John Abbott | San Francisco, CA | 08/07/2000
(2 out of 5 stars)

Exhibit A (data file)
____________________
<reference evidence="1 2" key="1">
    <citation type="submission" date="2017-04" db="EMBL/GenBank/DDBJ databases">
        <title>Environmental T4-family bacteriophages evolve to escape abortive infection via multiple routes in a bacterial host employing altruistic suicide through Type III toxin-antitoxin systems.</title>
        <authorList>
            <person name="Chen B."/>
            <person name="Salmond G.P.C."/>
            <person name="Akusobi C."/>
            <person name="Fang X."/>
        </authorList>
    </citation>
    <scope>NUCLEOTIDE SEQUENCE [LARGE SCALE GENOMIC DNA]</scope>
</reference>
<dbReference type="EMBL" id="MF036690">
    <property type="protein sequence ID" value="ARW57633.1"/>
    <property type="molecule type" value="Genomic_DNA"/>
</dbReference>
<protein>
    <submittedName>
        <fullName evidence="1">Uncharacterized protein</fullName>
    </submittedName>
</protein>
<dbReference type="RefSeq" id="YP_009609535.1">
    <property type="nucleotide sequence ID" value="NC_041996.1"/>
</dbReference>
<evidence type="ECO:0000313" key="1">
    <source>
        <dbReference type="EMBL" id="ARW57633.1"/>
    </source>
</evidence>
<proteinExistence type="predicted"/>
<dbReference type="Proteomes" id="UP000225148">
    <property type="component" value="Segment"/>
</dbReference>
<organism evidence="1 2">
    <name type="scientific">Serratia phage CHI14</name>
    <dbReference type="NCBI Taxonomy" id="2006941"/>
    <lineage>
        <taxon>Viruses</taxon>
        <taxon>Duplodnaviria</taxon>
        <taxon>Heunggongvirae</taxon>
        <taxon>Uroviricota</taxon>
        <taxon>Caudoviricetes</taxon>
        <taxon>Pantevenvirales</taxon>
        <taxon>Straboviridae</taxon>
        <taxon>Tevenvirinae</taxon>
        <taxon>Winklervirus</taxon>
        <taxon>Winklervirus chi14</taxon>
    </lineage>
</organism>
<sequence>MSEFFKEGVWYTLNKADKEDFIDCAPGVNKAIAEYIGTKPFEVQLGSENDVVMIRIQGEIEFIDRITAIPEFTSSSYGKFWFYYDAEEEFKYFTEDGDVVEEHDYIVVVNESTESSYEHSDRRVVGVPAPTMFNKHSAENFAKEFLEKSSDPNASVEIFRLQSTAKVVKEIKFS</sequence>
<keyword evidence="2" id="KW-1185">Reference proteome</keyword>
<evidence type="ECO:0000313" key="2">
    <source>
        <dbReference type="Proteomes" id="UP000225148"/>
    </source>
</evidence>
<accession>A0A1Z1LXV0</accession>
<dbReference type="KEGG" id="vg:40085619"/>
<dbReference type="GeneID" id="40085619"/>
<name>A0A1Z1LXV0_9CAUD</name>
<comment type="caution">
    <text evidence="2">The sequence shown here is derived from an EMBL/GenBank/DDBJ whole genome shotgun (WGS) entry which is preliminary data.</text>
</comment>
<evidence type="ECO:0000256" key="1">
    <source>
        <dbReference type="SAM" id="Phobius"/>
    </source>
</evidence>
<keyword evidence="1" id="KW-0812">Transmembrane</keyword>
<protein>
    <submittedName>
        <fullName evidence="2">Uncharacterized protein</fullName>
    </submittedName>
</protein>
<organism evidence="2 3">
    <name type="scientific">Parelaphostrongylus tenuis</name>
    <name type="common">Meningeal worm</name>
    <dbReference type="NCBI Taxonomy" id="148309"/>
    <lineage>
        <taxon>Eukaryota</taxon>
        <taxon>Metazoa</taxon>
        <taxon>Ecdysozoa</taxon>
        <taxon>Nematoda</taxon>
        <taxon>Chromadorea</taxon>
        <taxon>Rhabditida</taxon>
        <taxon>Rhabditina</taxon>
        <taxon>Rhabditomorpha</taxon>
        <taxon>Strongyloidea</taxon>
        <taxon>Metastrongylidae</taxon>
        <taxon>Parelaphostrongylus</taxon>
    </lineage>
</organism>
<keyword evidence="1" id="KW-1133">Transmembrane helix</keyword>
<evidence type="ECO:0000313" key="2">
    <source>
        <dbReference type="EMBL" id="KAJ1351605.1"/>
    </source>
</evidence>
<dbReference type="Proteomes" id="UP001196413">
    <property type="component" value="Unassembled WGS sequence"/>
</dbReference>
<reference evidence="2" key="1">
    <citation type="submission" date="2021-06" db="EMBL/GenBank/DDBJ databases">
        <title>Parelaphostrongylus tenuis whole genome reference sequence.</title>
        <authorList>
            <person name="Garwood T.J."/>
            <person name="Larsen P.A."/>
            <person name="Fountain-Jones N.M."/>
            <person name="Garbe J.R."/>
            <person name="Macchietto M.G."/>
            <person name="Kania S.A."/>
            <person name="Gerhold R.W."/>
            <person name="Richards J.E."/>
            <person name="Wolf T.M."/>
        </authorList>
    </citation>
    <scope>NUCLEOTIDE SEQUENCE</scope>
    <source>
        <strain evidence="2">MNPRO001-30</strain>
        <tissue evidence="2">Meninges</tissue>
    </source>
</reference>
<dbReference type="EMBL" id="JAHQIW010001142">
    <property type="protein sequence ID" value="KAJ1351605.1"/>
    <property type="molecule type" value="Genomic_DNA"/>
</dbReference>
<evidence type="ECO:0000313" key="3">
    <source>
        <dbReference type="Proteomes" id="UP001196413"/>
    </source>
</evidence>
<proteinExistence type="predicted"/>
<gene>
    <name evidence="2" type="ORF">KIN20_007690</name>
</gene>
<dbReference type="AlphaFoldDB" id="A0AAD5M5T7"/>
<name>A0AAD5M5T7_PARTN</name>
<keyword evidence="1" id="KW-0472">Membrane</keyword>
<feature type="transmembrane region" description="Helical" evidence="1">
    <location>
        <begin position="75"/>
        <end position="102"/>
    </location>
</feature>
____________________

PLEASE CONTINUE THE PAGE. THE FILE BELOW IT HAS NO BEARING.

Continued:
"A whole sub-genre of the compilation CD has emerged over the last few years, based on the premise that music - and especially Mozart's music - can stimulate the developing brain. That notion first hit the headlines in 1993, when physicist Gordon Shaw published early results of his research exploring the relationship between music, intelligence and learning. There are now many best-selling compilations, including this one and Sony's Build Your Baby's Brain, Volumes 1 and 2. They are perfectly acceptable mixtures of popular and tuneful short movements from the classics. This disk and Sony's first volume both include the Romance from Mozart's "Eine kliene Nachtmusik," Bach's "Air on a G String" and Pachabel's Canon, and use various movements from Handel's "Water Music" and Vivaldi's "Four Seasons." Musically, there's little to distinguish them from literally hundreds of similar compilations. But Shaw himself has recently been hitting back over the hype that others have built up around his work. He says that recordings such as these, and books such as Don Campbell's "The Mozart Effect", which proposes music as the cure for just about everything from cancer to war "have nothing to do with reality." Shaw's work has indicated that, under the right circumstances, music may indeed boost the brain's mathematical and reasoning capabilities. But the effect is often only temporary, and is very hard to measure.Moreover, compilation CDs such as these have tended towards the lighter side of Mozart and the classics, whereas Shaw has based all his research on just one Mozart work, the Sonata for Two Pianos in D Major (K448). He specifically chose the piece because of its "breathtaking complexity." It isn't included in either of these CDs. The developing brain, it appears, needs more challenging stuff than compilations aimed at mass market sales are prepared to offer. Those really interested in Shaw's theories need to spend a hefty sun on his own book, Keeping Mozart in Mind, which comes with a CD recording of the Sonata for Two Pianos by Murray Perahia and Radu Lupu, and a "spatial-temporal animation reasoning" software program for children, designed to help the stimulation process along."